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torsemide (torasemide (UK))
Pharmacologic class: Loop diuretic
Therapeutic class: Diuretic, antihypertensive
Pregnancy risk category B
Inhibits sodium and chloride reabsorption from ascending loop of Henle and distal renal tubule; increases renal excretion of water, sodium, chloride, magnesium, calcium, and hydrogen. Also may exert renal and peripheral vasodilatory effects. Net effect is natriuretic diuresis.
Injection: 10 mg/ml
Tablets: 5 mg, 10 mg, 20 mg, 100 mg
Indications and dosages
➣ Heart failure
Adults: 10 to 20 mg P.O. or I.V. daily. If response inadequate, double dosage until desired response occurs. Don't exceed 200 mg as a single dose.
Adults: 5 mg P.O. daily. May increase to 10 mg daily after 4 to 6 weeks; if drug still isn't effective, additional antihypertensives may be prescribed.
➣ Chronic renal failure
Adults: 20 mg P.O. or I.V. daily. If response inadequate, double dosage until desired response occurs. Don't exceed 200 mg as a single dose.
➣ Hepatic cirrhosis
Adults: 5 or 10 mg P.O. or I.V. daily, given with aldosterone antagonist or potassium-sparing diuretic. If response inadequate, double dosage. Don't exceed 40 mg as a single dose.
• Hypersensitivity to drug, thiazides, or sulfonylureas
Use cautiously in:
• severe hepatic disease accompanied by cirrhosis or ascites, preexisting uncorrected electrolyte imbalances, diabetes mellitus, worsening azotemia
• elderly patients
• pregnant or breastfeeding patients
• children younger than age 18.
• Give I.V. by direct injection over at least 2 minutes or by continuous I.V. infusion.
• Flush I.V. line with normal saline solution before and after administering.
CNS: dizziness, headache, asthenia, insomnia, nervousness, syncope
CV: hypotension, ECG changes, chest pain, volume depletion, atrial fibrillation, ventricular tachycardia, shunt thrombosis
EENT: rhinitis, sore throat
GI: nausea, diarrhea, vomiting, constipation, dyspepsia, anorexia, rectal bleeding, GI hemorrhage
GU: excessive urination
Metabolic: hyperglycemia, hyperuricemia, hypokalemia
Musculoskeletal: joint pain, myalgia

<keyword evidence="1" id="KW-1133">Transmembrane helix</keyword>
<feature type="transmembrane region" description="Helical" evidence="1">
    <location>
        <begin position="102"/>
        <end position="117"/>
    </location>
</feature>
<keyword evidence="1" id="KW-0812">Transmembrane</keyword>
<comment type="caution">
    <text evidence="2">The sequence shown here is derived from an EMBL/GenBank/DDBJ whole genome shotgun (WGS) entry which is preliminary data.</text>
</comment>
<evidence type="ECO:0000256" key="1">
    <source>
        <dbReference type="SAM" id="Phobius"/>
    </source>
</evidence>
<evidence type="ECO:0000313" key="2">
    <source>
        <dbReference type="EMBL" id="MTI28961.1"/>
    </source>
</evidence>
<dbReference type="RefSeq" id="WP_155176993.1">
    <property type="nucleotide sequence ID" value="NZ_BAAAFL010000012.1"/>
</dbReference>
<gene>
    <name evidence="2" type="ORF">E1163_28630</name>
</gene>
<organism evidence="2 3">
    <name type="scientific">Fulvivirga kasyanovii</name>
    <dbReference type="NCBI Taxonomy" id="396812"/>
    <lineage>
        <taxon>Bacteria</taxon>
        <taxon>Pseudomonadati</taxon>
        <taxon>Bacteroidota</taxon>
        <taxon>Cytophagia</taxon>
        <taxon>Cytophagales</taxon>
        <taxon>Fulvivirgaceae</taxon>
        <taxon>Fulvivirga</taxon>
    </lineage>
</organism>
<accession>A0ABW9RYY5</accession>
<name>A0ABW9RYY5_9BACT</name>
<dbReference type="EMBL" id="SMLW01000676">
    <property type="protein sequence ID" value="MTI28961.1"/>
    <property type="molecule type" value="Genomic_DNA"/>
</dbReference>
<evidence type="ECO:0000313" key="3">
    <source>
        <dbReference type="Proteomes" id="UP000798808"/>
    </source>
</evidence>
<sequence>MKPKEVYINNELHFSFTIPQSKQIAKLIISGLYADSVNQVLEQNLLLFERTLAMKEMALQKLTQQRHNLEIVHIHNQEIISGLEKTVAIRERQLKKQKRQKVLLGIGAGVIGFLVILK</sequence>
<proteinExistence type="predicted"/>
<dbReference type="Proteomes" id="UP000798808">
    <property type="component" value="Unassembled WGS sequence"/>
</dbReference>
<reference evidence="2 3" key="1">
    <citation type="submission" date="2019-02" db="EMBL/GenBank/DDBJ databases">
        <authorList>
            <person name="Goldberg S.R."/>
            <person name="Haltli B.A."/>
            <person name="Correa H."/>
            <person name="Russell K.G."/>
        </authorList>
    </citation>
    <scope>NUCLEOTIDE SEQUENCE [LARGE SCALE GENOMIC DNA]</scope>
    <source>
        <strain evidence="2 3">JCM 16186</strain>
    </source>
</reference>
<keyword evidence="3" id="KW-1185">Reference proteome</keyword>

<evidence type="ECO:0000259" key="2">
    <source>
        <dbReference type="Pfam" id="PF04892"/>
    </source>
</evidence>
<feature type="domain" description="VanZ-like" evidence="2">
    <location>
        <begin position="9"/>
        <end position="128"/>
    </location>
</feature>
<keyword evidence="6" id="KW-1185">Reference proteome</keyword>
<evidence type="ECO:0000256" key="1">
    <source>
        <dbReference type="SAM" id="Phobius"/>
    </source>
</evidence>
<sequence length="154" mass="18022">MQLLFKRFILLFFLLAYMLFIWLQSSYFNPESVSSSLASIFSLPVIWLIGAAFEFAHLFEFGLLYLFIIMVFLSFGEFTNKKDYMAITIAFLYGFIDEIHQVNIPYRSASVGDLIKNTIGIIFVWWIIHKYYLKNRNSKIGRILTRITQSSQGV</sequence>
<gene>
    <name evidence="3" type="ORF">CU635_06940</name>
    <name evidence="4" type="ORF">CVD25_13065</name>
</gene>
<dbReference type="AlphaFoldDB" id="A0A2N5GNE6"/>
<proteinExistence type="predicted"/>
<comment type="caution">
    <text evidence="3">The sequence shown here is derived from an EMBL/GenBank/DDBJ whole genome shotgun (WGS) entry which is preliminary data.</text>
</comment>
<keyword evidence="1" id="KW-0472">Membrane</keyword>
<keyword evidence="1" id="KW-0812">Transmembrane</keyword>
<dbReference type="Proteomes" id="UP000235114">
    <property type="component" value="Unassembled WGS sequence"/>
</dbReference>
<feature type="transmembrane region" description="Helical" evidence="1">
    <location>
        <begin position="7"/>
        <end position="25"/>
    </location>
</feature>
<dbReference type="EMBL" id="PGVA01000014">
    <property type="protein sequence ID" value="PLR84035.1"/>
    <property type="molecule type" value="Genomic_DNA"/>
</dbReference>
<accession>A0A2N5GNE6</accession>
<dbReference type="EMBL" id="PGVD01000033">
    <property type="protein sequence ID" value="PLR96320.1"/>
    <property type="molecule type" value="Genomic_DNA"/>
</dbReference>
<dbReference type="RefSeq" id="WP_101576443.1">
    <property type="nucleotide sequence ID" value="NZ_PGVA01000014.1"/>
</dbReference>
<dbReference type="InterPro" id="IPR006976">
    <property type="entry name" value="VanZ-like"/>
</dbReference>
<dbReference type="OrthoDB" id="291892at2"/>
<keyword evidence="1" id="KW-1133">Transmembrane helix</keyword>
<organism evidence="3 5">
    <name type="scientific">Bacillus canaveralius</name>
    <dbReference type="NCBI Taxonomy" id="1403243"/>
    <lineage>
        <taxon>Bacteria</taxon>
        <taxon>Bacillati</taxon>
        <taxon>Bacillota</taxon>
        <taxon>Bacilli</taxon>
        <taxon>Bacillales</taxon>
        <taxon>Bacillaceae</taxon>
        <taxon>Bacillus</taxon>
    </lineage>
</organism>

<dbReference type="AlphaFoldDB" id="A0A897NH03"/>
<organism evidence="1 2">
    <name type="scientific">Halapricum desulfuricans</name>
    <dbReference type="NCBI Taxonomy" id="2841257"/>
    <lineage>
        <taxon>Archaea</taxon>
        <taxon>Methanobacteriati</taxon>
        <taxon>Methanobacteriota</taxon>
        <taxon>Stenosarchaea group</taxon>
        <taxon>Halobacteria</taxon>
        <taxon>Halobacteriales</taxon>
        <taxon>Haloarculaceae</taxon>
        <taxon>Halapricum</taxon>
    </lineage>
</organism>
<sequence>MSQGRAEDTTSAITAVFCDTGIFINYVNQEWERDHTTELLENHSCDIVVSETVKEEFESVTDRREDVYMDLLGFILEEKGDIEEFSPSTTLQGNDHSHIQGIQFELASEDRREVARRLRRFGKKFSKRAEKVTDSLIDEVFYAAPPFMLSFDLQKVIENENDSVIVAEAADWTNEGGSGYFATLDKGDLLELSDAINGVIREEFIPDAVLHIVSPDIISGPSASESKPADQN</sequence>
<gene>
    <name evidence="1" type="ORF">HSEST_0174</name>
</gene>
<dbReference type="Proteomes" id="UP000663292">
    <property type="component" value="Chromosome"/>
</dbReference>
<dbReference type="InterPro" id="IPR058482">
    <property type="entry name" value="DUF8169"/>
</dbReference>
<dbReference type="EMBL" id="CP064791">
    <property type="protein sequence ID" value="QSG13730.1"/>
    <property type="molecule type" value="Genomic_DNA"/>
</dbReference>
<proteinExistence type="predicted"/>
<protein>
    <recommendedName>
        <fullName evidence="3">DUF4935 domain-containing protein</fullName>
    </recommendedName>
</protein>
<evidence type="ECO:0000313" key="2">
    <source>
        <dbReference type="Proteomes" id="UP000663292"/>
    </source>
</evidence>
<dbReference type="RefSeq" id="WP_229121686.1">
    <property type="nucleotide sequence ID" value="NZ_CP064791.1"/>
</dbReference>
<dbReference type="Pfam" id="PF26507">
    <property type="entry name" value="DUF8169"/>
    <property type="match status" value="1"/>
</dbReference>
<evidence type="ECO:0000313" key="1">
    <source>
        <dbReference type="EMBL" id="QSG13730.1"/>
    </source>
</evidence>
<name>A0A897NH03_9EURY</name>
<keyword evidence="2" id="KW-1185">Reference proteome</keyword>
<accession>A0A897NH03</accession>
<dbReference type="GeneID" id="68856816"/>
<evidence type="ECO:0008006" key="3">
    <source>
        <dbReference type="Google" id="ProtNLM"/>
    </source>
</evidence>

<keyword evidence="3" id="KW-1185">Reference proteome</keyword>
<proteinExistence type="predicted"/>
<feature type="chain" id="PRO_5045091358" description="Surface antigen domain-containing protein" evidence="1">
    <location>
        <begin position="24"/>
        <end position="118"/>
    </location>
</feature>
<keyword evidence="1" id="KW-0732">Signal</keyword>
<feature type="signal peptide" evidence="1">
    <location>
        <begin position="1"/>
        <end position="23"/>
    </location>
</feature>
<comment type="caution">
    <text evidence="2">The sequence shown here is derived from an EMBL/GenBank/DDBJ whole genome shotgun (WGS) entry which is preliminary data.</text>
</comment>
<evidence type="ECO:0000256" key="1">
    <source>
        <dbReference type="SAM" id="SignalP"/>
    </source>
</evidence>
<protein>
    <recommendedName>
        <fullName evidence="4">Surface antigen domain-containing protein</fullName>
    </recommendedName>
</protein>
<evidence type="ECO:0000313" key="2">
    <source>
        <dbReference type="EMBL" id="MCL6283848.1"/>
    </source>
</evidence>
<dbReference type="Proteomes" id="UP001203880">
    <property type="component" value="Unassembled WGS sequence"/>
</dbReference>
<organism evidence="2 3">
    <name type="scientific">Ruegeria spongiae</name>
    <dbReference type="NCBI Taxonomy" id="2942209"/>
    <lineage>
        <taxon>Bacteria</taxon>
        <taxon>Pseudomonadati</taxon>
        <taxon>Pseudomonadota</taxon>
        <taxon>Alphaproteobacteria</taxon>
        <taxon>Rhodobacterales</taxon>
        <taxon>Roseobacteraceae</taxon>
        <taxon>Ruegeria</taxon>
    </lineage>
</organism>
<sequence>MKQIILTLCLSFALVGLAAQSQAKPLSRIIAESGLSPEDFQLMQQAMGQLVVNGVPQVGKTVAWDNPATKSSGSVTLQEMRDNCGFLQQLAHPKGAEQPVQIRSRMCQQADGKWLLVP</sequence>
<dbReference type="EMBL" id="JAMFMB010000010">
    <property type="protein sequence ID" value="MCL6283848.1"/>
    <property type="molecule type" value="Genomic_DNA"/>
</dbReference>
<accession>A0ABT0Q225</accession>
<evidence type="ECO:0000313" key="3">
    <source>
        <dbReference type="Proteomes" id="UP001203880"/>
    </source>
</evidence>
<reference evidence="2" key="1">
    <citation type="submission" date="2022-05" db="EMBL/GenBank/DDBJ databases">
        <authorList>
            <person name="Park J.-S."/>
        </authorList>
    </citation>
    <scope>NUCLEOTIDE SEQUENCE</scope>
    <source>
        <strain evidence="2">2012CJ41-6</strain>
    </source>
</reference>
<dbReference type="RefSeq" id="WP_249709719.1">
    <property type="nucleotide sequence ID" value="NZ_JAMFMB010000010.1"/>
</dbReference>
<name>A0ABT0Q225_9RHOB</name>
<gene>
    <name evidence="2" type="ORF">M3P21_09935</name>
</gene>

Respiratory: increased cough
Drug-drug. Aminoglycosides, cisplatin: increased risk of ototoxicity
Amphotericin B, corticosteroids, mezlocillin, piperacillin, potassium-wasting diuretics, stimulant laxatives: additive hypokalemia
Antihypertensives, nitrates: additive hypotension
Lithium: increased lithium blood level and toxicity
Neuromuscular blockers: prolonged neuromuscular blockade
Nonsteroidal anti-inflammatory drugs, probenecid: inhibited diuretic response
Sulfonylureas: decreased glucose tolerance, hyperglycemia in patients with previously well-controlled diabetes
Drug-diagnostic tests. Glucose, uric
acid: increased levels
Potassium: decreased level
Drug-herbs. Dandelion: interference with diuresis
Ephedra (ma huang): reduced hypotensive effect of torsemide
Geranium, ginseng: increased risk of diuretic resistance
Licorice: rapid potassium loss
Drug-behaviors. Acute alcohol ingestion: additive hypotension
• Monitor vital signs, especially for hypotension.
• Assess ECG for arrhythmias and other changes.
• Monitor weight and fluid intake and output to assess drug efficacy.
• Monitor electrolyte levels, particularly potassium. Stay alert for signs and symptoms of hypokalemia.
• Assess hearing for signs and symptoms of ototoxicity.
• Monitor blood glucose level carefully in diabetic patient.
• Advise patient to take in morning with or without food.
• Instruct patient to move slowly when sitting up or standing, to avoid dizziness from sudden blood pressure drop.
• Tell patient to monitor weight and report sudden increases.
• Instruct diabetic patient to monitor blood glucose level carefully.
• Caution patient to avoid alcohol during drug therapy.
• Advise patient to consult prescriber before using herbs.
• As appropriate, review all other significant and life-threatening adverse reactions and interactions, especially those related to the drugs, tests, herbs, and behaviors mentioned above.